Excerpt from “A Woman’s Guide to Thriving after Prostate Cancer,” by Cindie Hubiak.

We’re Prostate Cancer Survivors, Too!

Many books and medical professionals don’t view women as prostate cancer survivors. I strongly disagree. I believe a woman who supports a man through his prostate cancer diagnosis and treatment can proudly wear the title of prostate cancer survivor.

Without doubt, women affected by prostate cancer want to help their man heal, to “fix” him and make him “all better.” They want their man to regain his health and live cancer-free. Women traditionally play the role of caretaker, wanting family and friends to live happy, healthy lives.

Yet many women don’t realize this critical factor: To help her man get better and live a healthy life, the woman must heal herself first. Yes, healing ourselves comes FIRST!

Often, as women, we don’t like to hear this. We want to tap into our innate urge to turn our attention to our man, nurturing him through his recovery process. Not surprisingly, we tend to ignore our own needs because we’re focused on our man and the rest of the family. We may view our own success based on the apparent success of those around us. Thus, we view our man’s recovery as our own recovery.

In the beginning, I’ve learned, this is an essential approach. Adept at multitasking, we mobilize our lives to reprioritize our activities and help him decide what treatment to choose. Not only do we support our man during his treatment, he needs our support while he’s regaining his health after treatment. Oh, how we love to celebrate the news of his first zero PSA test result!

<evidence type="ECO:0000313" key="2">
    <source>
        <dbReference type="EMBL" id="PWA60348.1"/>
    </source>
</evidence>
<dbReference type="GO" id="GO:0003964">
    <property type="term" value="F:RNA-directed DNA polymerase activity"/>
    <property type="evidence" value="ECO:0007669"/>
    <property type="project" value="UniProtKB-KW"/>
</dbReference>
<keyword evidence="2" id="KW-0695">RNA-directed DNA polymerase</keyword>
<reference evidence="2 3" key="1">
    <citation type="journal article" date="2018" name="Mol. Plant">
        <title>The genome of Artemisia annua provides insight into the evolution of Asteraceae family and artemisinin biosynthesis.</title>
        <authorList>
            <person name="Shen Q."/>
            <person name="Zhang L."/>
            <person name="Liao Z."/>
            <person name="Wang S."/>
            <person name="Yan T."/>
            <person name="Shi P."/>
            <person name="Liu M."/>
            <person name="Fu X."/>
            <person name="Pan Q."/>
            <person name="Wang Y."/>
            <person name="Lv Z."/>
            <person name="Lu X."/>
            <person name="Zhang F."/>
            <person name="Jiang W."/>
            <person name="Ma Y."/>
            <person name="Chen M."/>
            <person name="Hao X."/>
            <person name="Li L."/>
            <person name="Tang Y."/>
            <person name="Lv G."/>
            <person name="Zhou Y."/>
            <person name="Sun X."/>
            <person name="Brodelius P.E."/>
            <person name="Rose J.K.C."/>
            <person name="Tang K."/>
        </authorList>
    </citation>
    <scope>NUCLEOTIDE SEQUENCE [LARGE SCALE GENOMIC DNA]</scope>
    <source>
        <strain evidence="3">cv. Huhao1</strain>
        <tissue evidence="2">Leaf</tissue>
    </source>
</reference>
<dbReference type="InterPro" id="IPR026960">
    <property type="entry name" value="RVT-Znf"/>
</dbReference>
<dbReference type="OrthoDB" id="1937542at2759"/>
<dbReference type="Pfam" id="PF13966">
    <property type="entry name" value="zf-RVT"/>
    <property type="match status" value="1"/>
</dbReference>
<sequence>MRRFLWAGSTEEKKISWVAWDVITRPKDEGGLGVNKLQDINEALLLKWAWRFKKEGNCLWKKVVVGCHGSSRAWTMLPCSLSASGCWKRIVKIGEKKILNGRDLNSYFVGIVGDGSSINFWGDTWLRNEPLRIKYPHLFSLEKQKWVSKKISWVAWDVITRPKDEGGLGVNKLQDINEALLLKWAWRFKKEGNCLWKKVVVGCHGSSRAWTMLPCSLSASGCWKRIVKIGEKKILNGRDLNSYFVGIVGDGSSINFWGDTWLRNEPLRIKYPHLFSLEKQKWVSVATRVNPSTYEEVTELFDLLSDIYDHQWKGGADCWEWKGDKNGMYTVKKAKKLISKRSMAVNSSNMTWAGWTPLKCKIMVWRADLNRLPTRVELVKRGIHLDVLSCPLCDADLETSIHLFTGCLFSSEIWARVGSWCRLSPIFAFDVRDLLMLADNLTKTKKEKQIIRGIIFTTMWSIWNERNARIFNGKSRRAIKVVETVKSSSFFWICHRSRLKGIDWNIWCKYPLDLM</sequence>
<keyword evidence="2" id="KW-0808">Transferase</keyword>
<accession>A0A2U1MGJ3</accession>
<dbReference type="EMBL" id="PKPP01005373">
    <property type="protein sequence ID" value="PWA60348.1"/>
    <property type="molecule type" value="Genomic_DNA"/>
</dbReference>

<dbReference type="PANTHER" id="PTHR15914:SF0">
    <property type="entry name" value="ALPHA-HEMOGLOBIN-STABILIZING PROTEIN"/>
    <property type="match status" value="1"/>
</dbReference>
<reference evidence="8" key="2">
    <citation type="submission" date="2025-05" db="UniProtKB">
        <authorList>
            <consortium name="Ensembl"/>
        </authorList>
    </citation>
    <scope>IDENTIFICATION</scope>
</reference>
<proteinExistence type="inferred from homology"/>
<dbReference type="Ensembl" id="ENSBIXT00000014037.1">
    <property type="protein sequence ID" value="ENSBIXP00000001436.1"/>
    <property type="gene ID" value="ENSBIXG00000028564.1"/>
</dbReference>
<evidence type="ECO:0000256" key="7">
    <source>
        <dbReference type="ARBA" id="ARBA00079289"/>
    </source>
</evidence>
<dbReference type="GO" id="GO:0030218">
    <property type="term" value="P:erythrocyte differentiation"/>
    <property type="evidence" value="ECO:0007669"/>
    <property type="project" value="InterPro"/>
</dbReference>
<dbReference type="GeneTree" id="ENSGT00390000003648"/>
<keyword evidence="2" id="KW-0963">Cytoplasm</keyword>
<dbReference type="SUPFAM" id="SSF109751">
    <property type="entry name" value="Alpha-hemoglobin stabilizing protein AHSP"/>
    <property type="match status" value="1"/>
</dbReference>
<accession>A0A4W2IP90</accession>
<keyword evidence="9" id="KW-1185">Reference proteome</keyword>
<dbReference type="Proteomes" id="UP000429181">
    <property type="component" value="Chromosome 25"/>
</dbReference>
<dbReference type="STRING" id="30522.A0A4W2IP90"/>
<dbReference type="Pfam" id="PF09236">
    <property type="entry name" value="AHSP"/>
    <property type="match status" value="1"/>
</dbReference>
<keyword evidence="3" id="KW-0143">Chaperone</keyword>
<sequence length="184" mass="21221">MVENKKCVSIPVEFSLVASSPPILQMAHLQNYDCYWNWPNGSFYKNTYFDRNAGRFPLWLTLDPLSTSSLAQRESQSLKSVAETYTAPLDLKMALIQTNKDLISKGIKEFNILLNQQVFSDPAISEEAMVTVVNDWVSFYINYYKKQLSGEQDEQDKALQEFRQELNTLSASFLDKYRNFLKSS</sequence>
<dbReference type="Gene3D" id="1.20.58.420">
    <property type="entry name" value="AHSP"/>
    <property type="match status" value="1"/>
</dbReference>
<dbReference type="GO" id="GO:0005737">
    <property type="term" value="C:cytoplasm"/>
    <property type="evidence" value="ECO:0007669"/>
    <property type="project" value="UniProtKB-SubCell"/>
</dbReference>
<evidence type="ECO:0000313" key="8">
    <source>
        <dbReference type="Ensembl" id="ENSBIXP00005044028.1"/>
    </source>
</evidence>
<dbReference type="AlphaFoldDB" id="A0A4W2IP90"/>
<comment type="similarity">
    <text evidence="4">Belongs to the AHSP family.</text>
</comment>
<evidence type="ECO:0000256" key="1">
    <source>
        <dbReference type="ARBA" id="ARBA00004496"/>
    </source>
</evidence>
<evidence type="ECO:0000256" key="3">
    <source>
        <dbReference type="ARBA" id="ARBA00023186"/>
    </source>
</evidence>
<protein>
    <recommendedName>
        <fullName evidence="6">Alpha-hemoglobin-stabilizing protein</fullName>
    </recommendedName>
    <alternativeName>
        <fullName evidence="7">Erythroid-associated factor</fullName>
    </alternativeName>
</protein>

At some point, though, our man moves out of the danger zone. That’s when I suggest migrating the attention to our own recovery process—which is unwise to neglect, ignore, or postpone. Ever!

Yet, too often, we don’t do this. Instead, we continue focusing on our man, helping him regain his life after prostate cancer. By doing so, we ignore one of the most important parts of his healing process: our own healing. We often hear, “If Mama ain’t happy, no one is happy.” This suggests the value of women living a happy life after prostate cancer.

This guide focuses on how you as a woman can learn to thrive after prostate cancer, not on how you can help your man thrive—although that could well be a by-product of focusing on your own wellness.

Your man’s recovery process may look similar to yours or it may be extremely different. What you learn about your own healing, though, will provide you with many tools that can assist your man with his recovery. He gains the opportunity to thrive because you live a life that’s magnificent!

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